JACKSON, Miss. (AP) — Mississippi Gov. Phil Bryant has nominated anti-abortion activist Terri Herring for a six-year term on the state Board of Health, a position that could give Herring influence over Health Department policies that affect the state's only abortion clinic.
Hers is one of several nominations awaiting consideration in the Senate Public Health and Welfare Committee in the next 10 days. If confirmed by a majority of the Senate, Herring would serve July 1 to June 30, 2019.
Republican Bryant nominated Herring, of Ridgeland, to succeed Ellen Williams, of Senatobia, who is a registered nurse and has a doctorate degree. Williams has served on the board since 2004.
"Gov. Bryant believes Terri has been dedicated to women's health care for more than 20 years and will bring a balance to the Board of Health," Bryant spokesman Mick Bullock said Wednesday in response to questions about Herring's qualifications. "This appointment will fill one of the six non-physician spots on the board."
Herring's voice mail was full Wednesday and she did not immediately respond to an emailed request for an interview. Bullock did not respond to The Associated Press' request for a copy of Herring's resume or biography.
The 11-member Board of Health oversees the state Department of Health, including appointing its director. It also approves the state health plan and sets rules and regulations for the department.
State law says the board must be made up of five currently licensed physicians with at least seven years' experience in practicing medicine. The other six members must be people "who have a background in public health or an interest in public health who are not currently or formerly licensed physicians."
Herring has lobbied since the mid-1980s to tighten abortion laws in Mississippi. As head of Pro Life America Network, she is pushing this year for a bill that would put new restrictions on abortion-inducing drugs.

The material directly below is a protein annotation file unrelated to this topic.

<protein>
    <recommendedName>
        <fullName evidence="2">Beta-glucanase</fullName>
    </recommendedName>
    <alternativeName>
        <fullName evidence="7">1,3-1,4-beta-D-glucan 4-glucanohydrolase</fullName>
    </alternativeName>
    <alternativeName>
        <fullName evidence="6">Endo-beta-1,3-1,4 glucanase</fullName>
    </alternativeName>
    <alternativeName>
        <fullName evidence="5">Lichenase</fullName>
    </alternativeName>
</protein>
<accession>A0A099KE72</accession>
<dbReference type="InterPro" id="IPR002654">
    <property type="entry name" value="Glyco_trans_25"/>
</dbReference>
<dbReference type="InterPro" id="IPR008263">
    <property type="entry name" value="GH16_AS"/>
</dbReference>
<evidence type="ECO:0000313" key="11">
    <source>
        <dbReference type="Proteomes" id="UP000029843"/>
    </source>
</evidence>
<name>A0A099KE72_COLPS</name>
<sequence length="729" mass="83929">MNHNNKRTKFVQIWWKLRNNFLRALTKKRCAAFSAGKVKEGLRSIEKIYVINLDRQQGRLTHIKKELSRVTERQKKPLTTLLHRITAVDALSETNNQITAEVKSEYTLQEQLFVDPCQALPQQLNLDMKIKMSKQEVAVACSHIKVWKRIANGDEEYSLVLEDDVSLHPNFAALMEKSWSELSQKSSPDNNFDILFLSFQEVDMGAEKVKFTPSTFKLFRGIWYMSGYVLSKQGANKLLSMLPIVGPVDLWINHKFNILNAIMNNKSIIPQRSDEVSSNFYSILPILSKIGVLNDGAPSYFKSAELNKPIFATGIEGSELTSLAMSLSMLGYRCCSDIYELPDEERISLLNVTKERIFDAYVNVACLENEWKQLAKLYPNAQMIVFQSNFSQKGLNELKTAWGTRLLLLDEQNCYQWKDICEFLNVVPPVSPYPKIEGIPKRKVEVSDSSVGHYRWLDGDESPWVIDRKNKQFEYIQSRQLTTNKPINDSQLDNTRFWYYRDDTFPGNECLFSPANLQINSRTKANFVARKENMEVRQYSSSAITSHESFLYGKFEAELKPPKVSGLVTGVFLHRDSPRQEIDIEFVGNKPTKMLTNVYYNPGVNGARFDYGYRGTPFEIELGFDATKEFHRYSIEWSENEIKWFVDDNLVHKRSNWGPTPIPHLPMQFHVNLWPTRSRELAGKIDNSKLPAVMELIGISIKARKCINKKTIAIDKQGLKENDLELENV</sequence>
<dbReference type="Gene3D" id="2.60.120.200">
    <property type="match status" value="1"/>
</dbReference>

Sen. Deborah Dawkins, D-Pass Christian, who supports abortion rights, said she wants to know whether Herring is qualified to serve on the Board of Health.
"I really don't know anything about her except, you know, she's an agitator for her cause," Dawkins said. "I'll be glad to look at her credentials, but if she doesn't meet the qualifications, I'll also be glad to oppose her on the floor. And they ought to know by now that I will."
Sen. Joey Fillingane, R-Sumrall, said he supports the nomination.
"I've known Terri for 14 years and have worked with her on a number of pro-life issues," Fillingane said. "I've always found her to be very fair but very passionate about the causes she believes in. That makes for a good appointment."
During the 2012 legislative session, Herring was among those lobbying for a bill that eventually became law and is being challenged in federal court. It requires any physician who performs abortions at the state's only abortion clinic to have admitting privileges to a local hospital.
Herring also lobbied for a bill that would have banned abortion once a fetal heartbeat is detected. She criticized Senate Judiciary B Committee Chairman Hob Bryan, D-Amory, for killing it — and she criticized Republican Lt. Gov. Tate Reeves for sending the bill to Bryan's committee.
"The Senate leadership has guarded the floor like they would the 'hen house'— the fear is that given the opportunity our senators would pass heartbeat, in a heartbeat," Herring said April 26, 2012.
Herring has also pushed for a state constitutional amendment that would define life as beginning at fertilization. In November 2011, 58 percent of voters rejected such an amendment, at the same time they elected Bryant as governor.
Oxford resident Cristen Hemmins, an abortion rights supporter, said she's troubled by Herring's support of the amendment.
"She has a long history of supporting fetuses' rights over women's rights," Hemmins said. "Mississippi voters have made it clear that Mississippi women deserve to make their own decisions about their health care with their doctors, and Terri Herring has made it abundantly clear that she stands on the other side of these issues."